(Dishonesty often seems to make its presence known through overemphasis.)

George Orwell once famously said, “At 50, everyone has the face he deserves.”

This isn't always true; but it often is. 

Miller, who was born on November 17, 1968, is a year ahead of schedule.

Tuesday, February 20, 2018

Feminist contradictions

Last week Aly Raisman and Paige Spiranac let nude photos of themselves be released last week, and both stated that doing so was "empowering." That both young women felt obliged to attach this feminist trope to their exhibitionism was a telling sign of the age we live in.

Showing off one's body is perfectly natural, if not quite laudable. And there's always a receptive audience for young women who want to pose that way. But why did they feel the necessity to try to frame their nude photos as an expression of feminism? Had they said it was "exhilarating," or maybe "excitingly exposing," it would probably have been closer to the truth.

Another feminist movement which seems founded at least partly in exhibitionism is the "free the nipple" movement. Some feminists are now saying that if men get to walk around bare-chested, women should have the same right. You see, it's all a matter of equal rights.

But at the same time, feminists say that if women are stared at, and thus made to feel uncomfortable, this is unacceptable. One can't help but be reminded of the woman who wears deep d├ęcolletage and then complains that men gawk at her breasts.

Feminists now say that if a woman is desired, she is being "objectified," a verb intended to convey the vague sense that men think of women as being nothing more than inanimate toys. But why else would a woman pose naked, unless she wanted to be "objectified?"

Most women of course, don't subscribe to that kind of silliness, though a large fraction of those who don't still feel obliged to at least pay lip service to feminism. But given the way some feminists complain about being objectified, one would think there might be an "ugly industry" to protect women against the horror of being viewed as an object. Yet there's no such thing. There's only an immense beauty industry.

The very idea of an "ugly industry" is, of course, silly. But, when you think about it, it's no sillier than complaining about being "objectified," i.e., desired.

We hear feminists talk a lot about how strong and smart and capable women are. But they also say that if a woman has so much as two drinks, she's unable to make a rational decision about whether to have sex, and therefore if she acquiesces, it means she's been raped. How does that show intelligence and strength?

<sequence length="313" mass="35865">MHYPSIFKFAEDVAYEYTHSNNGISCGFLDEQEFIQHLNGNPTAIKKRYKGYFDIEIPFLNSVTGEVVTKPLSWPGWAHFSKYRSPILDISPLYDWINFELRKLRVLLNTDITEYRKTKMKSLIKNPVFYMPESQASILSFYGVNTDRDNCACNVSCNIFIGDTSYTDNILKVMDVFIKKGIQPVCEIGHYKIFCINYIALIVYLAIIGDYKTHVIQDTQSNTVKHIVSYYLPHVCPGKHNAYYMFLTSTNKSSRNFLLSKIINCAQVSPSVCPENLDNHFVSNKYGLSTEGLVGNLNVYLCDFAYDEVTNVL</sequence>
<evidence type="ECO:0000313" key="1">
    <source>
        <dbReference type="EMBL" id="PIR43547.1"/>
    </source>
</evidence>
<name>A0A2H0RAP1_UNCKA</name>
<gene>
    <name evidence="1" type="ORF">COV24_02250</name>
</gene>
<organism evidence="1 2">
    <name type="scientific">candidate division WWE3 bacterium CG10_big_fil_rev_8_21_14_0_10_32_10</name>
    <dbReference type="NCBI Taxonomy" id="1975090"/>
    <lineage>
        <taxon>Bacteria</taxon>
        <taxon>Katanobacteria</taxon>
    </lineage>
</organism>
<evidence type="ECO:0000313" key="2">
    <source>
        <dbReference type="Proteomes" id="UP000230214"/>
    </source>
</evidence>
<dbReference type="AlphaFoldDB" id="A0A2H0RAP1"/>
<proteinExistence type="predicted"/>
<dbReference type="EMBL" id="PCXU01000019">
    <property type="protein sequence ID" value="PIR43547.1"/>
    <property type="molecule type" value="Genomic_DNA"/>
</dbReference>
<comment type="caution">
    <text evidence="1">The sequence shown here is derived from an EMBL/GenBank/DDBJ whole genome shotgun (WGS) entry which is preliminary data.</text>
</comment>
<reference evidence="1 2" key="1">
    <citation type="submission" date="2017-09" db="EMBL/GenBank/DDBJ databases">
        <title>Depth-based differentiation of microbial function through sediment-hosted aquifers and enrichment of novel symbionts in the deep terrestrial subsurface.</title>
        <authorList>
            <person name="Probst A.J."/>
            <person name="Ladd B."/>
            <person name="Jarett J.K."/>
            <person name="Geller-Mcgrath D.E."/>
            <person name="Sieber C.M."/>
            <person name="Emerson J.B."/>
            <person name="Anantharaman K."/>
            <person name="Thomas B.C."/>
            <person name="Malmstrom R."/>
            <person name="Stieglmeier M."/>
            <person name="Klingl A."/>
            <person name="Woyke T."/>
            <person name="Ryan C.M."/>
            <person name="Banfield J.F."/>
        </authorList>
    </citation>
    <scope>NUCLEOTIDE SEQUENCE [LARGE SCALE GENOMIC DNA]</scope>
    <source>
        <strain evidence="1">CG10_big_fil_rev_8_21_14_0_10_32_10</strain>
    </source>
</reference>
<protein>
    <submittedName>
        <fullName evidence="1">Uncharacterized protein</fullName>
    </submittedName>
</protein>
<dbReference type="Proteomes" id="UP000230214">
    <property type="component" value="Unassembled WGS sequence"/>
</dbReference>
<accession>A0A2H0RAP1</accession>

Feminists tell us that women can be Army Rangers, yet they also say that women must be protected from dirty jokes, which are now termed "verbal assault." What will happen when the bullets are flying and some male Ranger, in the heat of battle, makes an obscene comment about the enemy? Will the female Rangers just throw down their weapons and fall apart at that point?

Slut shaming is now a concept: feminists tell us that women should not be criticized for their promiscuity. Yet if a man tries to kiss a woman but is rebuffed, he is now considered to have made "an unwanted sexual advance." Ergo, making passes is cause for shame, but accepting them is not. Does this dichotomy not require men to be mind readers so as not to run afoul of feminist doctrine?

The Left constantly berates conservatives for viewing homosexuality as a "lifestyle choice," as if the gays have any control over whom they're attracted to. Yet if a man is attracted only to slender women, feminists lambaste him for his "patriarchal sense of beauty" -- as if he has any choice about whom he's attracted to. (And doesn't this sound an awful lot as if some feminists are bitter that they're not objectified?)

The idea of gay conversion therapy is anathema to the Left. Yet the Left is constantly trying to get men to think of different types of women -- who are not their type -- as being desirable. Is this not simply gay conversation therapy for heterosexuals?

And it's not as if women don't have their own set of physical standards for men. As the #Metoo movement has made clear, ugly men are far more likely to be accused of unwanted sexual advance than handsome men are. Ought the Harvey Weinsteins of the world have the right to complain about a "matriarchal sense of handsomeness?"

Does a movement with so many inherent contradictions have any chance of standing the test of time?

Sunday, February 18, 2018

What if they did try to keep the "mentally ill" from having guns?


Everybody seems to agree in principle that keeping guns away from someone like Nikolas Cruz is a good idea. The problem is, spotting people like him ahead of time.

It seems increasingly likely that some form of autism, probably Aspergers, was part of the lethal mix that added up to Nikolas Cruz's bloodthirsty personality. We've also heard that he was depressed, and that he was suffering from the sting of romantic rejection. He may have been on medication. And it seems fairly apparent he had a generalized resentment against Marjory Stonemason Douglas High School, which had expelled him.